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Good governance holds the key to sustainability and growth of the charity sector.
Aspiration of a well-governed and thriving charity sector can be realised with good
governance encompassing transparency and accountability as key cornerstones. Thus,
Good Governance is the foundation for building trust – a key commodity for charities.
Charities differ greatly in size, activity and circumstances, however, even small charities
must have minimum and necessary benchmark for governance as their resources being
either donated or exempt from tax, which tax collection could otherwise have been used
for public good.
LEGAL AND INSTITUTIONAL FRAMEWORK FOR CHARITIES IN INDIA
Charity is on the concurrent list of subjects where both the Centre and the States are
competent to legislate. They are subject to a mix of federal, state/provincial/territorial,
and local regulation. Accordingly some of the laws are Central and applicable all over
India with State amendments on these laws, while others are enacted by individual
states.
The law concerning Societies, Trusts, Waqfs and other endowments in India can be
broadly grouped as under:
(i) Societies registered under the Societies Registration Act, 1860 and various States
amendments on it after 1947;
(ii) The Religious Endowments Act, 1863; the Charitable and Religious Trusts Act,
1920; the Waqf Act, 1995 and similar other State Acts (Those engaged in pure
religious and charitable work);
(iii) Trusts and charitable institutions registered under the Indian Trusts Act, 1882;
Charitable Endowments Act, 1890; the Bombay Public Trusts Act, 1950; and similar
other State Acts.
The article aims to provide a broad insight into the Institutional
framework for Charitable entities (“Charities”) in India and
internationally. The article also details the prevalent Anti-corruption
Framework in India and abroad. However, the anti-bribery and/or anticorruption
laws are not directly related to Charities, which lead to
malpractices and diversion of resources. The article also touches upon
the importance of Good Governance, Charity Transparency Framework
and Trends. Though Charities own huge assets and are entitled to
preferential tax treatments and exemptions the article suggests that
the Institutional Framework for governance of Charities is lax being
a concurrent subject under the Constitution of India and leaves scope
for Charities for poor governance that needs new code for governance
and administration.
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In addition charitable organisations are also required to follow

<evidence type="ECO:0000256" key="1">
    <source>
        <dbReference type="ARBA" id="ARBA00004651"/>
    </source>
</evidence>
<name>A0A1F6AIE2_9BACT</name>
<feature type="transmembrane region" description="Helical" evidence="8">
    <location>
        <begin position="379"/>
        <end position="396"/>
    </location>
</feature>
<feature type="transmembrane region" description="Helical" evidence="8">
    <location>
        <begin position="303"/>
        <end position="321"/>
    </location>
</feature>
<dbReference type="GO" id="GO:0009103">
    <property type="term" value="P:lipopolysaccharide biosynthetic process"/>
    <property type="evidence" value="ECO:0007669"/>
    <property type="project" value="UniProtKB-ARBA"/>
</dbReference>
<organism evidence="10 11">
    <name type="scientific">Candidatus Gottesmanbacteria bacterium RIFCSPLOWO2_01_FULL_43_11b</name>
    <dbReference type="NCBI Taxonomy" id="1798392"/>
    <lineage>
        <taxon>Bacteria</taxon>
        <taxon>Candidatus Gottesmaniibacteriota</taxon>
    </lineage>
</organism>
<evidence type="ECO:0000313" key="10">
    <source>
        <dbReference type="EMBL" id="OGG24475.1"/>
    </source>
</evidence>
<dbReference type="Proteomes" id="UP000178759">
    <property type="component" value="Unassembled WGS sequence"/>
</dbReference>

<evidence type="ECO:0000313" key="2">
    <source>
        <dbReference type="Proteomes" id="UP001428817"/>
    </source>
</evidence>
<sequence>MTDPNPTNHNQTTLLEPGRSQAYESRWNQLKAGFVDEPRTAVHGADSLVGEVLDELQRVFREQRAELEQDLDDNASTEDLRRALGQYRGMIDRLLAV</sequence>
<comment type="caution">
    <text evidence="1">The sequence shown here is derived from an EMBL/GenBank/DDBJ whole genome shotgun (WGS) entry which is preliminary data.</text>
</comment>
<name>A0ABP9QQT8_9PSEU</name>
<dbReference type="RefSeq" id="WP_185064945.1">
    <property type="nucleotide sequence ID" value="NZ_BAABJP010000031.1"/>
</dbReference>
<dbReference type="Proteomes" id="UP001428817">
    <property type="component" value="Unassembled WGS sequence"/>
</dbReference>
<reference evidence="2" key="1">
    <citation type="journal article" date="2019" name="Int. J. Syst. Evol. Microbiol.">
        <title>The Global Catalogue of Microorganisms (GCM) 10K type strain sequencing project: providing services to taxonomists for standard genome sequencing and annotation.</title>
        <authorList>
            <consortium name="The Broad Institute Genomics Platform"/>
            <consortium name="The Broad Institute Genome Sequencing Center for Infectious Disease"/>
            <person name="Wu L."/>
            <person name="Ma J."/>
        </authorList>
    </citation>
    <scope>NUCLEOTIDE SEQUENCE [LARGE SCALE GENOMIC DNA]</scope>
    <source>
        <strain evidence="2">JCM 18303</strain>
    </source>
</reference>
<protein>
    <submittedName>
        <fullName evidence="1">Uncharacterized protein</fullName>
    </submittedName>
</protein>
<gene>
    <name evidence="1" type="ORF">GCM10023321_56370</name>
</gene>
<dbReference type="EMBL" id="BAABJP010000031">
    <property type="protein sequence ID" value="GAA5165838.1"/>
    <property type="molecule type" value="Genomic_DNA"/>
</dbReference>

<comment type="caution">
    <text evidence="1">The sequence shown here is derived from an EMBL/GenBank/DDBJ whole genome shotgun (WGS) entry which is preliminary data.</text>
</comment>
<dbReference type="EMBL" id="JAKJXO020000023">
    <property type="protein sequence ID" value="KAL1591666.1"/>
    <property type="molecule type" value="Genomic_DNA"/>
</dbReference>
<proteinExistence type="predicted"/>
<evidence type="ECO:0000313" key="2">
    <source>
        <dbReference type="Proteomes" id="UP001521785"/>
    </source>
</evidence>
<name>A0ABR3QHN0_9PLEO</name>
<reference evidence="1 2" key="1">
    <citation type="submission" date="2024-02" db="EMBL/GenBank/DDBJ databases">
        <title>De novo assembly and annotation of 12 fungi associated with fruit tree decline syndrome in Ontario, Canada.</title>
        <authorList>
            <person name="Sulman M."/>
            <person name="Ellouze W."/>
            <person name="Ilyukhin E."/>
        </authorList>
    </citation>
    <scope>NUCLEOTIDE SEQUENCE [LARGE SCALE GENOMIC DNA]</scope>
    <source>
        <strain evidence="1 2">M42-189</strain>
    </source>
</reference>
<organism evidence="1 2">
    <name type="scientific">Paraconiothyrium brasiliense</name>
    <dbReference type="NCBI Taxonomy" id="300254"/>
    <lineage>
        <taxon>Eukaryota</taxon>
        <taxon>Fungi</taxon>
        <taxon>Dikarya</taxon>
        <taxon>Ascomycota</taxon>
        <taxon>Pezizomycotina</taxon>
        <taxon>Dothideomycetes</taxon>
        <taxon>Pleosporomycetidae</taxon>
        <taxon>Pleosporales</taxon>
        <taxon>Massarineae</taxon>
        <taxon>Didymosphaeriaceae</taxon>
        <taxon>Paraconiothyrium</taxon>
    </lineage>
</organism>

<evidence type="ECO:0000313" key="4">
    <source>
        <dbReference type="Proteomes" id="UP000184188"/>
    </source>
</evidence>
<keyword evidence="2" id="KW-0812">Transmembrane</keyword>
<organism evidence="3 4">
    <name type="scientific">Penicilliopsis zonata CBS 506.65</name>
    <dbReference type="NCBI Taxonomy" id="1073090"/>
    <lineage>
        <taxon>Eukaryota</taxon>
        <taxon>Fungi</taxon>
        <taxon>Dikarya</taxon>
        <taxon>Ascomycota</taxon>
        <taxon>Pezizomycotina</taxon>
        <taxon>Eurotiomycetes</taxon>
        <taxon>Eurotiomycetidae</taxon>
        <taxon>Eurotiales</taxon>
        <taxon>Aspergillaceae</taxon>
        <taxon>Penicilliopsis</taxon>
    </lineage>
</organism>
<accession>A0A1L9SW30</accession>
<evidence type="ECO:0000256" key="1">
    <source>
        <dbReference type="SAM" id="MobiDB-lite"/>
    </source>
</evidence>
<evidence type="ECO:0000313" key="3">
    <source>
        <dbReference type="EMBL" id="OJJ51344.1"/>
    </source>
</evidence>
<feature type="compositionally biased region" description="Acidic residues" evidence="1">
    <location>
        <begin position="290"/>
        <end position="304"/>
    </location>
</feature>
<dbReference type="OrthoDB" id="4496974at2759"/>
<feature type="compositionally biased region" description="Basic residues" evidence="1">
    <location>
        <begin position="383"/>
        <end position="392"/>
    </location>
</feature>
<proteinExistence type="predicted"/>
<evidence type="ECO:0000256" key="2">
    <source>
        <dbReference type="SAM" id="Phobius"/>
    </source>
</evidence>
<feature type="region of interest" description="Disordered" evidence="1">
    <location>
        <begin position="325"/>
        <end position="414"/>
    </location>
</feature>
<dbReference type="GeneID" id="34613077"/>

the provisions of law as applicable to their functional areas like
those Charities working on environment protection will have to
abide by the Water (Prevention and Control of Pollution) Act,
1974, the Air (Prevention and Control of Pollution) Act, 1981
and the Forest (Conservation) Act, 1980, etc.
Towards the middle of the 19th century a number of organisations
and groups were established in the country on contemporary
issues of politics, literature, arts and science. Thus the above
laws were enacted partly to give such organisations a legal
standing and partly, to enable the colonial government to
maintain a watch on them. But, the laws were and still are
largely not intrusive at all and it gives full freedom to the
Societies/Charities which chose to register with the government.
Many States created separate authorities for registering and
supervising such Societies. Trusts, Endowments and Waqfs
are legally created as modes of property arrangement/
settlement dedicated for definite charitable and religious
purposes.
INTERNATIONAL INSTITUTIONAL & LEGAL
FRAMEWORK ON CHARITIES
Although all the countries particularly Australia, Canada,
Ireland, the United Kingdom (England and Wales), and the
United States share an Anglo legal tradition, the researchers
recognize there are differences of institutional framework for
Charities amongst the countries in terms of physical and
population sizes, structures of government, legal competencies
of national government and provinces/states, the sizes of
government and regulatory agencies and the structures of
administrative systems. The United Kingdom, the USA, Canada,
France and other countries of Europe have a fairly well
developed system for regulation and promotion of Charities.
In a majority of these countries, revenue officials initially decide
on the “charitable” character of an organisation. This approach
is based on the assertion that tax authority is in the best
position in determining which organisations are eligible for tax
exemption. The Charity Commission administers the Charities
Act in England and Wales. In the USA and Canada, registration
of a charity is a State responsibility but financial and tax
regulation is through the Inland Revenue, which is a federal
agency.
There is easy access to data on charities in USA, UK, Canada
and European Countries as: (i) Public Register of Charities are
established under law (ii) supply of information to regulators is